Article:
Red Sox, Teixeira dancing the tangoBy
By all public accounts last night, it seemed as though the Sox had pulled out of the Mark Teixeira sweepstakes. After a night to sleep on it, Jon Heyman’s “multiple baseball sources” say that’s not true. Rather, the Red Sox have made their best offer to Teixeira; they won’t go any higher; and the first baseman’s future is in his own hands. This may just be a dance the two sides are playing to stall negotiations or it may portend a final outcome in which Teixeira and Scott Boras just follow the money. The Yankees are playing this one close to the vest.
Additional pontification by Joe.
The most interesting two paragraphs in the linked Madden article, I think, are these:
It was believed that the Red Sox’s offer to Teixeira was for eight years at around $170 million and that Angels owner Arte Moreno topped out at $160 million over eight years in his offer.
With those figures floating around, it’s not clear what “other offers” Henry was referring to. According to a source, Boras informed the Red Sox that if they were willing to go to $184 million over eight years, they could have Teixeira.
So, like Ben, I believe this is just another part of the dance. The $184 million over eight years represents a $23 million AAV, or exactly what CC Sabathia commanded. I think that, ultimately, the Red Sox would be willing to add Teixeira at this amount. They just don’t want to jump into it now, when it is uncertain whether Teixeira has a better offer in hand than the rumored eight year, $170 million offer from the Sox.
Most interesting, of course, is the final line. “[I]f they were willing to go to $184 million over eight years, they could have Teixeira.” Sounds like that’s an opportunity to swoop in and nab Teixeira. Perhaps, then, the rumors of an insane offer from Washington are overblown (Feinsand’s article mentions an eight-year, $120 million deal, which clearly wouldn’t cut it). Perhaps the $170 million offer is, in fact, the best offer officially on the table, and Boras just wants to squeeze out as much as possible. The Red Sox see this, and are backing off for the moment, confident that their offer will remain the best.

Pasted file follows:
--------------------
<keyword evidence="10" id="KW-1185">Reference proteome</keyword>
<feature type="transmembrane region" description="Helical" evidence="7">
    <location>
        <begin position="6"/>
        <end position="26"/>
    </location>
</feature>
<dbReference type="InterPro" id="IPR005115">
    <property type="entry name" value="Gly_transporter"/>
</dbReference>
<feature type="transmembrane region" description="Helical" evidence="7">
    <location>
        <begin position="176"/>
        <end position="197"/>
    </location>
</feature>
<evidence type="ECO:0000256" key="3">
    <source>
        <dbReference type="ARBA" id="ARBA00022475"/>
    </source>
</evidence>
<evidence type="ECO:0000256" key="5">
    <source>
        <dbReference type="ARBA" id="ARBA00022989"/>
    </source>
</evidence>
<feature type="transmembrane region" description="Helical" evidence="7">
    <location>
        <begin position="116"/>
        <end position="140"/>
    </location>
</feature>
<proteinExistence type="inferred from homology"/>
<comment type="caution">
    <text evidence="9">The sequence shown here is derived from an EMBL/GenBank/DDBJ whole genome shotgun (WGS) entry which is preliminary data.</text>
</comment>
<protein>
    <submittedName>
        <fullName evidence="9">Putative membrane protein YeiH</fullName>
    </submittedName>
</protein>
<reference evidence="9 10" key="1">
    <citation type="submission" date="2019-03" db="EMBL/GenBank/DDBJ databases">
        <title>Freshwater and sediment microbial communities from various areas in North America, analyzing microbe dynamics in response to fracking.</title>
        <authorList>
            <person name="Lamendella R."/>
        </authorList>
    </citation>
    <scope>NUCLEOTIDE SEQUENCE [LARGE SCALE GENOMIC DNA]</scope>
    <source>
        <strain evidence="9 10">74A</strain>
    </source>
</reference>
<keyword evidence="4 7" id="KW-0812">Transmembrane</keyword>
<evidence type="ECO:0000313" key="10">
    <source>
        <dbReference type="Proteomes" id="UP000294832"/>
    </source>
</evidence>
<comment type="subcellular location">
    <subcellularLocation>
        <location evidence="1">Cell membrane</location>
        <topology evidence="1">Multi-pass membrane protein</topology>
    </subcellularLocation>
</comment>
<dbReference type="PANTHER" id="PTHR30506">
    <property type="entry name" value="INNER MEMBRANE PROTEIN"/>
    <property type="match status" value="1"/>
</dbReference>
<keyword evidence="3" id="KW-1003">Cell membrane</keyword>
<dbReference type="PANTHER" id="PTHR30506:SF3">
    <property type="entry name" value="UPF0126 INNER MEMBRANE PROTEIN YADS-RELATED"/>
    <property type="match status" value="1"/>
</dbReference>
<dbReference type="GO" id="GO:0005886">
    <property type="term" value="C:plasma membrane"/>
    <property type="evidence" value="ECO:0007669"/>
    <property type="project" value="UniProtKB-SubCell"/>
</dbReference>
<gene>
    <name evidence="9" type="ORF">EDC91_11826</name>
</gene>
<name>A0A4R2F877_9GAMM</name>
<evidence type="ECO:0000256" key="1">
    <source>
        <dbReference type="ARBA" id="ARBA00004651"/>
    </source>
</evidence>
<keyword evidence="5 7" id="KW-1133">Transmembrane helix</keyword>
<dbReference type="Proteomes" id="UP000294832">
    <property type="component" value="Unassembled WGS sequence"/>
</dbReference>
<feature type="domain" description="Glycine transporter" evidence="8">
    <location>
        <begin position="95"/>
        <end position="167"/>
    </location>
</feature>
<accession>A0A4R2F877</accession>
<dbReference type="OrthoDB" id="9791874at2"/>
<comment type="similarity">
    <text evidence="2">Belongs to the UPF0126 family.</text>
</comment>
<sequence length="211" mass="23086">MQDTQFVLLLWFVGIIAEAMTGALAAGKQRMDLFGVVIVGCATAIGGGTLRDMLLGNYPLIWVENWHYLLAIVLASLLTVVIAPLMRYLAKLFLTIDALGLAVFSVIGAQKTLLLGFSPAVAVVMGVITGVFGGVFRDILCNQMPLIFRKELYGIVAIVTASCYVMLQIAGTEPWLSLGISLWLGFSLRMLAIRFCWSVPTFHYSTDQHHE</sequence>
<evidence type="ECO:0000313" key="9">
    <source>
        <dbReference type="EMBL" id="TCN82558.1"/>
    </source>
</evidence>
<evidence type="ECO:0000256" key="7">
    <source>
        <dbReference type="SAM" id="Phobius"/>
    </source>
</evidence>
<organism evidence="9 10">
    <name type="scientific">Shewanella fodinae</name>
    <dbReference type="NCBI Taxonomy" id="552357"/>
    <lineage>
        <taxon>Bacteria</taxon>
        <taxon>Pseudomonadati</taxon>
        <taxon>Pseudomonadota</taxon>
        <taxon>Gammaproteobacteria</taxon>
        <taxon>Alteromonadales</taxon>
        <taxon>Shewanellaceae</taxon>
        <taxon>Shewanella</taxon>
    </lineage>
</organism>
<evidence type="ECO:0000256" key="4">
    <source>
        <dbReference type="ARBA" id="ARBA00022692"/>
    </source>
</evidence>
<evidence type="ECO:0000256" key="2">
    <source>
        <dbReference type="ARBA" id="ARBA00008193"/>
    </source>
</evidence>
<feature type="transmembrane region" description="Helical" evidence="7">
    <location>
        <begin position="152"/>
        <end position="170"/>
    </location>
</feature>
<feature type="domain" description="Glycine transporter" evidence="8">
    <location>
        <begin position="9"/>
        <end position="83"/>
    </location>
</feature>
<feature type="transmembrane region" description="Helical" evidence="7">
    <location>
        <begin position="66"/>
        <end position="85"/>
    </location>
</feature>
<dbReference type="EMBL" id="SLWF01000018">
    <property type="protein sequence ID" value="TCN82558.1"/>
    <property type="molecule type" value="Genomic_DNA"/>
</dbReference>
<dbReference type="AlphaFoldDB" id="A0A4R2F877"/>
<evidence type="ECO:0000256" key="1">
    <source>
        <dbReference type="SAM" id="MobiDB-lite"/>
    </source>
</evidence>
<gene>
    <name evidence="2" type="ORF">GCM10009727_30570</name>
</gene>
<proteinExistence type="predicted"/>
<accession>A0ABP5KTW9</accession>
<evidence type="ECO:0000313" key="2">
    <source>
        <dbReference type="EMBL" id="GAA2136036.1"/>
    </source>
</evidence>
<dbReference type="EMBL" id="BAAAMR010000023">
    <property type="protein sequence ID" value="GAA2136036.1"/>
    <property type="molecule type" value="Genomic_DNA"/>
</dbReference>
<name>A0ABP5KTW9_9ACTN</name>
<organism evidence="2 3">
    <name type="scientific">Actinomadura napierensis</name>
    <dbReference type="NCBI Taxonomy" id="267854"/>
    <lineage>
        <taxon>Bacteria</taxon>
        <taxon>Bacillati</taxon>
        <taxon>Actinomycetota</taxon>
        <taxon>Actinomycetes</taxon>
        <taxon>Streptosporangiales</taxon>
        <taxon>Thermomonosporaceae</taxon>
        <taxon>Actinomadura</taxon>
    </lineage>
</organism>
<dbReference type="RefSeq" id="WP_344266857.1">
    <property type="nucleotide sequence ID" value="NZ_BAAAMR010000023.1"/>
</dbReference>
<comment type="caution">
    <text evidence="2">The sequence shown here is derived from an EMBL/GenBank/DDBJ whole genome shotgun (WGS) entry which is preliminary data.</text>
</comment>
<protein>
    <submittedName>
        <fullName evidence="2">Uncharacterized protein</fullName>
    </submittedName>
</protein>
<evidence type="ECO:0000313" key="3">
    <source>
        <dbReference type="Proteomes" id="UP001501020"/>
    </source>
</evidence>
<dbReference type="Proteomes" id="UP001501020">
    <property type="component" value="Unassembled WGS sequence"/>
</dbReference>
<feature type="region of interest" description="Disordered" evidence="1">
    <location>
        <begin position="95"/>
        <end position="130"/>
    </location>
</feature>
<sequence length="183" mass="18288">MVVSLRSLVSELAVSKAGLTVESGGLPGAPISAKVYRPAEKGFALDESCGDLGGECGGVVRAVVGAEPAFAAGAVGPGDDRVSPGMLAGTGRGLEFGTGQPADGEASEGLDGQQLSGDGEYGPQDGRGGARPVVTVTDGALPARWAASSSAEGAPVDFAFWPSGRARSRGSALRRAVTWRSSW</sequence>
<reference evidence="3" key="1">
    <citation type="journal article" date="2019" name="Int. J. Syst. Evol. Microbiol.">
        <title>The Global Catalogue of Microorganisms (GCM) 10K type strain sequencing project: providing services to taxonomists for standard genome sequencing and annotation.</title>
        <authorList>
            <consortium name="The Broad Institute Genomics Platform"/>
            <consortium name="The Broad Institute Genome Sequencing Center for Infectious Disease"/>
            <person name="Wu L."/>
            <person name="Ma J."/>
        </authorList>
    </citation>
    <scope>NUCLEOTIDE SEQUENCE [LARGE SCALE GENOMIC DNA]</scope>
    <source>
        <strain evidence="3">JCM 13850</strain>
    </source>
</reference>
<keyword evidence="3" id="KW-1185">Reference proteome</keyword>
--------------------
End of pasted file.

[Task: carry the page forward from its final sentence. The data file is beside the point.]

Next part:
It’s tempting, at least to the fan, to think that all the Yankees would have to do is phone Boras and say “we’ll give Teixeira eight years and $184 million.” If it’s that easy, I’m sure many of you are thinking, why don’t the Yanks just do it? I’m not sure of their exact reasons. I’m sure it has plenty to do with the current payroll scheme, both for the 2009 team and for long term projection. It probably also takes into consideration the relative value of Teixeira — in that he’s not worth the payout.
Clearly, I think the Yanks should do this. However, I realize that if they don’t, they have their reasons, many of which I’m not privy to. It’s easy for you and me to project decisions for the Yanks. We’re passionate observers on the outside looking in. We want what’s best for the team, but we don’t have all the relevant information at hand.
Let me repeat: If I’m Brian Cashman, I’m spending the bulk of my Friday convincing Hal Steinbrenner to okay the funds to acquire Teixeira.